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Unmanaged Code reflection how to do RRS feed

  • Question

  • Hi

    Supposing that I want to write a code to wrap up and unmanaged code. This unmanaged code is located in a DLL. If you use the PINVOKE dllimport method to get the methods inside that DLL. The issue is how to get the method signatures from that DLL. In the other word if you want to deal with this DLL at least you have to know the method names and the range of arguments for each method. Unfortunately there is not technique like the reflection that helps you explore inside an unregistred COM+ DLL. Is there any way to do that. Something some what  like the .Net reflector but for the unmanaged code


    The complexity resides in the simplicity Follow me at: http://smartssolutions.blogspot.com
    Tuesday, May 31, 2011 11:40 AM

Answers

  • Actually dependency walker will still give you the exports for a regular C dll no hex editor needed but you'd still have to guess the number of and type of parameters (which makes it pretty much a waste of time)
    • Marked as answer by MASNSN Wednesday, June 1, 2011 2:51 PM
    Tuesday, May 31, 2011 6:19 PM
  • I haven't look at it for ages, but does PE explorer help?
    • Marked as answer by MASNSN Wednesday, June 1, 2011 2:50 PM
    Tuesday, May 31, 2011 9:04 PM
  • PE Explorer will let you see the exported function signatures...it can be downloaded from here and it has a 30-day free trial.

    ShaneB

    • Marked as answer by MASNSN Wednesday, June 1, 2011 2:50 PM
    Wednesday, June 1, 2011 1:05 AM

All replies

  • Did you try the C++ add in for reflector http://www.sandpapersoftware.com/Main/Reflector.html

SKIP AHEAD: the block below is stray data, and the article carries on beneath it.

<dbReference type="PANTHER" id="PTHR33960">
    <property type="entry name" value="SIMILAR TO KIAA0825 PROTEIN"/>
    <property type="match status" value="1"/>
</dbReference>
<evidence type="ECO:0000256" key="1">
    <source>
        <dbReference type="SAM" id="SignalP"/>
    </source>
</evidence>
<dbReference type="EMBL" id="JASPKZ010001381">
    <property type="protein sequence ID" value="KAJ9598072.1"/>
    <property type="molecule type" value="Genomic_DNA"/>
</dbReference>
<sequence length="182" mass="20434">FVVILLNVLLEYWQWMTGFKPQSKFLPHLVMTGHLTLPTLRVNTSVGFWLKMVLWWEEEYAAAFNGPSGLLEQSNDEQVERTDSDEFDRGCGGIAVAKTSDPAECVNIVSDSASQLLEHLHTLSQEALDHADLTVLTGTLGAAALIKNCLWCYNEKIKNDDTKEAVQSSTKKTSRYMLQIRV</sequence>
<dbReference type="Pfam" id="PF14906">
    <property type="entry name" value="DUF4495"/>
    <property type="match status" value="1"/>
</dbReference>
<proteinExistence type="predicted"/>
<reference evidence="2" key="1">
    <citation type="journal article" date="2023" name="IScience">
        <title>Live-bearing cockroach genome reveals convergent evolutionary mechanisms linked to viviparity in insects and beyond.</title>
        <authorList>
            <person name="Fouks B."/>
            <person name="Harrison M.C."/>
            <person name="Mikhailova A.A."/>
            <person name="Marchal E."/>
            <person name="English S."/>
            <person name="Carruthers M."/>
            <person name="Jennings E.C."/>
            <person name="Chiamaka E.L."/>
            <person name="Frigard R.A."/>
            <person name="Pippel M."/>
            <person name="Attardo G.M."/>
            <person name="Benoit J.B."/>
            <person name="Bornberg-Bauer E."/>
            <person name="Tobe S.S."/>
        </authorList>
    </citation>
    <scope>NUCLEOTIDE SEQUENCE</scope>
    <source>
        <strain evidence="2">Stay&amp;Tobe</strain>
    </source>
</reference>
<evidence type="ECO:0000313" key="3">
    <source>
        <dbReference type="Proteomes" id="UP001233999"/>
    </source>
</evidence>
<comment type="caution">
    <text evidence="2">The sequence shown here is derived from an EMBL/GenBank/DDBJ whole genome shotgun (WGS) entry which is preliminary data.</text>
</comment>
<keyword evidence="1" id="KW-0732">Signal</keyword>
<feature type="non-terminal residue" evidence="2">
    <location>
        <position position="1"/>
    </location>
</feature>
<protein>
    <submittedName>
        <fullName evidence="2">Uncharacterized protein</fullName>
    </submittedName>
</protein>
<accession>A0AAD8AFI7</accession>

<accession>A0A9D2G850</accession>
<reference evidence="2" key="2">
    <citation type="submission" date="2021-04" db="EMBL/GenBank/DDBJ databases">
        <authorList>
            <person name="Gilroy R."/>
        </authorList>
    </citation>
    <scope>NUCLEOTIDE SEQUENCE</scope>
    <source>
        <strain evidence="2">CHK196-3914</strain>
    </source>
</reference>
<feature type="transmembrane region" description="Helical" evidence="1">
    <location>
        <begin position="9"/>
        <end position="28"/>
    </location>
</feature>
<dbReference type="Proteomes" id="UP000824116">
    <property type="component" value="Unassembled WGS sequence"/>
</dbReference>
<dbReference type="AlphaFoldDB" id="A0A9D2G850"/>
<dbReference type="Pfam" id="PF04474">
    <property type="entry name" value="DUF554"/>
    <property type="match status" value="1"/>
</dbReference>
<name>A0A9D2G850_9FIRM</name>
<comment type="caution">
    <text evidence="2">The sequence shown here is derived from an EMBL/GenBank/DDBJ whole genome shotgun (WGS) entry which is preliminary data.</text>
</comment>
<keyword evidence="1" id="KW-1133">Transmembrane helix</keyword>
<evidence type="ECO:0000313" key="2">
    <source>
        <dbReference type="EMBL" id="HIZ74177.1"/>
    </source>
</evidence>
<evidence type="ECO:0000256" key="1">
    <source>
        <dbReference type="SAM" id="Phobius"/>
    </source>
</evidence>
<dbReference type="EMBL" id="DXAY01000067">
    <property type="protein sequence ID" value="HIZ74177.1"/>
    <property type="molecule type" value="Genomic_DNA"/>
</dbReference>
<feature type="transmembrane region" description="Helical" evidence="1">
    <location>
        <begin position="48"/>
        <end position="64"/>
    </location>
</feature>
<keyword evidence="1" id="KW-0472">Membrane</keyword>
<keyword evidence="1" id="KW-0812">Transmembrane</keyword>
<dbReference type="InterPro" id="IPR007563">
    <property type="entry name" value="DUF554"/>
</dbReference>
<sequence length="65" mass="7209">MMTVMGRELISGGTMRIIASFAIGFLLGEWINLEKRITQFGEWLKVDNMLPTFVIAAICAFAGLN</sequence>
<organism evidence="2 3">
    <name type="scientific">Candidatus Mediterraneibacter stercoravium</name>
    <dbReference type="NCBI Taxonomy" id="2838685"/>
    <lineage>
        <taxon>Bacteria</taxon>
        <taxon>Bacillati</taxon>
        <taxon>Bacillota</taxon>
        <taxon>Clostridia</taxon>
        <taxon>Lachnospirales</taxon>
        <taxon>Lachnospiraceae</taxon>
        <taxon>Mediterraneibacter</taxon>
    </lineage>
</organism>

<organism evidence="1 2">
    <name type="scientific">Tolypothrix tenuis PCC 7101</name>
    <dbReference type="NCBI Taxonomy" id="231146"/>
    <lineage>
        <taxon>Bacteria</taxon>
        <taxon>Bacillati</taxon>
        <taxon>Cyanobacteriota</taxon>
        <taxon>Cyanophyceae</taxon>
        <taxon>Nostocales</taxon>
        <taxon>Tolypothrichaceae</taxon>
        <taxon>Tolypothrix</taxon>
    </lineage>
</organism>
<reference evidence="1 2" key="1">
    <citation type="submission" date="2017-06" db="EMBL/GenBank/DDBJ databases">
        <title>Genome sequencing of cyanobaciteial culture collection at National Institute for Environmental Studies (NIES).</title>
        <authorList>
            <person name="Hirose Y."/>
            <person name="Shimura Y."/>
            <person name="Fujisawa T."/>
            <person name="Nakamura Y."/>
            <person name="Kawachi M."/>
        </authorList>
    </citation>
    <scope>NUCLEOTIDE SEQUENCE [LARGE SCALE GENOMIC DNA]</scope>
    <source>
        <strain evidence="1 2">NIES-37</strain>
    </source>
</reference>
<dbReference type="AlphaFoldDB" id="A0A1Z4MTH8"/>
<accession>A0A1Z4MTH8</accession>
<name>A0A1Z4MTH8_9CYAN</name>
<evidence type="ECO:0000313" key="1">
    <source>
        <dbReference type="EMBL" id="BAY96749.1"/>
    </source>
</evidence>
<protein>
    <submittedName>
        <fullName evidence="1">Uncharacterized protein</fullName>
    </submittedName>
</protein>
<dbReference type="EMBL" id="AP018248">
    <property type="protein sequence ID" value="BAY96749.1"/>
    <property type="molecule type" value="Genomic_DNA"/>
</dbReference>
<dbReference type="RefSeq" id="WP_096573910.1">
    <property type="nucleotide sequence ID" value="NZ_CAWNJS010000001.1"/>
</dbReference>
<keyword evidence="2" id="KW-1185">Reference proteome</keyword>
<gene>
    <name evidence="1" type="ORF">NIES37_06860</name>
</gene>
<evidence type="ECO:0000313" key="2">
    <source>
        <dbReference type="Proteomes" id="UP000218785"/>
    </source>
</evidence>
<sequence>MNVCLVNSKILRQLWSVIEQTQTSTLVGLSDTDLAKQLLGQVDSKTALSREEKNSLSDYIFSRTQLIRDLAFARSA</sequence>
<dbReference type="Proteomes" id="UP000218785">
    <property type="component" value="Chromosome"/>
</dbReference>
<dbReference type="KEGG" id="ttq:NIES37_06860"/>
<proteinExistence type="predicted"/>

Tuesday, May 31, 2011 11:58 AM
  • Hi

    This is for the C++/CLI the managed C++ and not for C++ which has been writen for within an unmanaged context like the code writen for the native Win 32 with Code blocs for example 

     


    The complexity resides in the simplicity Follow me at: http://smartssolutions.blogspot.com
    Tuesday, May 31, 2011 12:23 PM
  • You cannot reflect back unmanaged code
    Pratap --Mark the best replies as answers!
    Tuesday, May 31, 2011 1:36 PM
  • Usually the DLL ships with documentation and/or a header file that should have the signatures. If its a C++ dll you might be able to de-decorate the function names using dependency walker but there is no such thing as reflection for native code.
    Tuesday, May 31, 2011 2:54 PM
  • I agree with Ray M_...you need the signatures (either from the header files in the unmanaged DLL or the cpp files) in order to accurately do platform invoke calls.  DLL's exported with C-style names will contain the names of the functions exported, but won't contain their signatures (i.e. their parameter names/types and function return type.)

    If you don't have the header files...the only option is to guess.  You can get a list of exported functions in the DLL with a hex editor if you know where you're looking (I recommend Hexplorer.)  Then, it's just a matter of guessing how many parameters you need...and what types they are...and whether the function returns a value or returns void.  This can be a huge pain...I know...I've done it before.

    Good luck!


    Joe Coutcher - Software Engineer
    Tuesday, May 31, 2011 5:44 PM
  • Actually dependency walker will still give you the exports for a regular C dll no hex editor needed but you'd still have to guess the number of and type of parameters (which makes it pretty much a waste of time)
    • Marked as answer by MASNSN Wednesday, June 1, 2011 2:51 PM
    Tuesday, May 31, 2011 6:19 PM
  • I haven't look at it for ages, but does PE explorer help?
    • Marked as answer by MASNSN Wednesday, June 1, 2011 2:50 PM
    Tuesday, May 31, 2011 9:04 PM
  • PE Explorer will let you see the exported function signatures...it can be downloaded from here and it has a 30-day free trial.

    ShaneB

    • Marked as answer by MASNSN Wednesday, June 1, 2011 2:50 PM
    Wednesday, June 1, 2011 1:05 AM
  • At least I get the signature in case there is not chm file that explains the staff
    The complexity resides in the simplicity Follow me at: http://smartssolutions.blogspot.com
    Wednesday, June 1, 2011 2:45 PM
  • Hi I will take a look on  P E explorer

    The complexity resides in the simplicity Follow me at: http://smartssolutions.blogspot.com
    Wednesday, June 1, 2011 2:50 PM